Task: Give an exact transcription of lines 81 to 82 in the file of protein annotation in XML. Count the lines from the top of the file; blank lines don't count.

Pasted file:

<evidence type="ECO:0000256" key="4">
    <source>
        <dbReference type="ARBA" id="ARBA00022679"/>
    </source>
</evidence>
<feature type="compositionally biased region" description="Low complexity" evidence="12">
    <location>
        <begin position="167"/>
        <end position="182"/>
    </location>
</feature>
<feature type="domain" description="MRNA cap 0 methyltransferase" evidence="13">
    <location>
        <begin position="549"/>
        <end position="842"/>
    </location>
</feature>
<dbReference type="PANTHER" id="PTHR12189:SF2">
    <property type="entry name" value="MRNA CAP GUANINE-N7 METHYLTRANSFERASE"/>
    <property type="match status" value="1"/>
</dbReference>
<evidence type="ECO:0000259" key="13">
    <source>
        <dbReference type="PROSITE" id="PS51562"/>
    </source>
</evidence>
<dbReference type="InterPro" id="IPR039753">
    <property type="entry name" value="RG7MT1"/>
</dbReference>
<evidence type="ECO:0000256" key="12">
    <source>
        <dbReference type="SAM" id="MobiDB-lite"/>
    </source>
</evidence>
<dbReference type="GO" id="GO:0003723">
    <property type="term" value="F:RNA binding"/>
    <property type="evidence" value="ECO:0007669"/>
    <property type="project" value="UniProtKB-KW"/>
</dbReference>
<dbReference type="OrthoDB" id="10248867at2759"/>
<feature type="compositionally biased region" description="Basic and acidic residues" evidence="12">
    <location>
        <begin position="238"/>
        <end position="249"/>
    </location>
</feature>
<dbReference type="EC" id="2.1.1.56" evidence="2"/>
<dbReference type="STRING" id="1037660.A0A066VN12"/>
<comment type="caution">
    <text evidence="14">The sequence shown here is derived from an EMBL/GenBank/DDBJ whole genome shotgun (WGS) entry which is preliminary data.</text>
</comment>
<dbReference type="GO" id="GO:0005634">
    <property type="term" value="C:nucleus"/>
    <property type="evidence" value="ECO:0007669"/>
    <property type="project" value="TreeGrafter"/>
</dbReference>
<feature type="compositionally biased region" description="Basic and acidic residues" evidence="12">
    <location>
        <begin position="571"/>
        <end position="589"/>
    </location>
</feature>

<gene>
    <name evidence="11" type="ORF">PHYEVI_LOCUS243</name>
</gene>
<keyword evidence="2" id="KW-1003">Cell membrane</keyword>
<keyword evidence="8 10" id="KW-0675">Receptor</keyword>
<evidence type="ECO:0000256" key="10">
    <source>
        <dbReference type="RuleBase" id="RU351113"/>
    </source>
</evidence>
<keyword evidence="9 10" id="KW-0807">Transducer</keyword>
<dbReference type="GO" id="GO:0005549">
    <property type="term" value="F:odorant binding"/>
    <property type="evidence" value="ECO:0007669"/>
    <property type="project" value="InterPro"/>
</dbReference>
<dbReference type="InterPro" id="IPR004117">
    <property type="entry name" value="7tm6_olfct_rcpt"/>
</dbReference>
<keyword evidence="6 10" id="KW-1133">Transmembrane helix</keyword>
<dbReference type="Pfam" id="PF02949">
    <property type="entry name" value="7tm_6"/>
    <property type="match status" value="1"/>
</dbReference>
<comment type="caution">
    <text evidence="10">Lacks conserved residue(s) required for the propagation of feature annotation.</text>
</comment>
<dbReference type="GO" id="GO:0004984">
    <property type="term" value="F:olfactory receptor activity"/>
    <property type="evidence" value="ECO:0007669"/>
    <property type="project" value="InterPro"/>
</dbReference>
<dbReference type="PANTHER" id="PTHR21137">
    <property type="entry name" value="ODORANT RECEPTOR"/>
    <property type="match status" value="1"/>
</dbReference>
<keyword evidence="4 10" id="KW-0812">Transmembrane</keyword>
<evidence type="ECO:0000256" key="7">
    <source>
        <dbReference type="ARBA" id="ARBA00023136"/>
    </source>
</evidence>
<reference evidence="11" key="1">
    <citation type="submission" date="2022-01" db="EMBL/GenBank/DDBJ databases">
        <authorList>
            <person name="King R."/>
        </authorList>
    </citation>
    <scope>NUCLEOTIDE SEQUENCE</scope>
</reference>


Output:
</dbReference>
<keyword evidence="6 10" id="KW-1133">Transmembrane helix</keyword>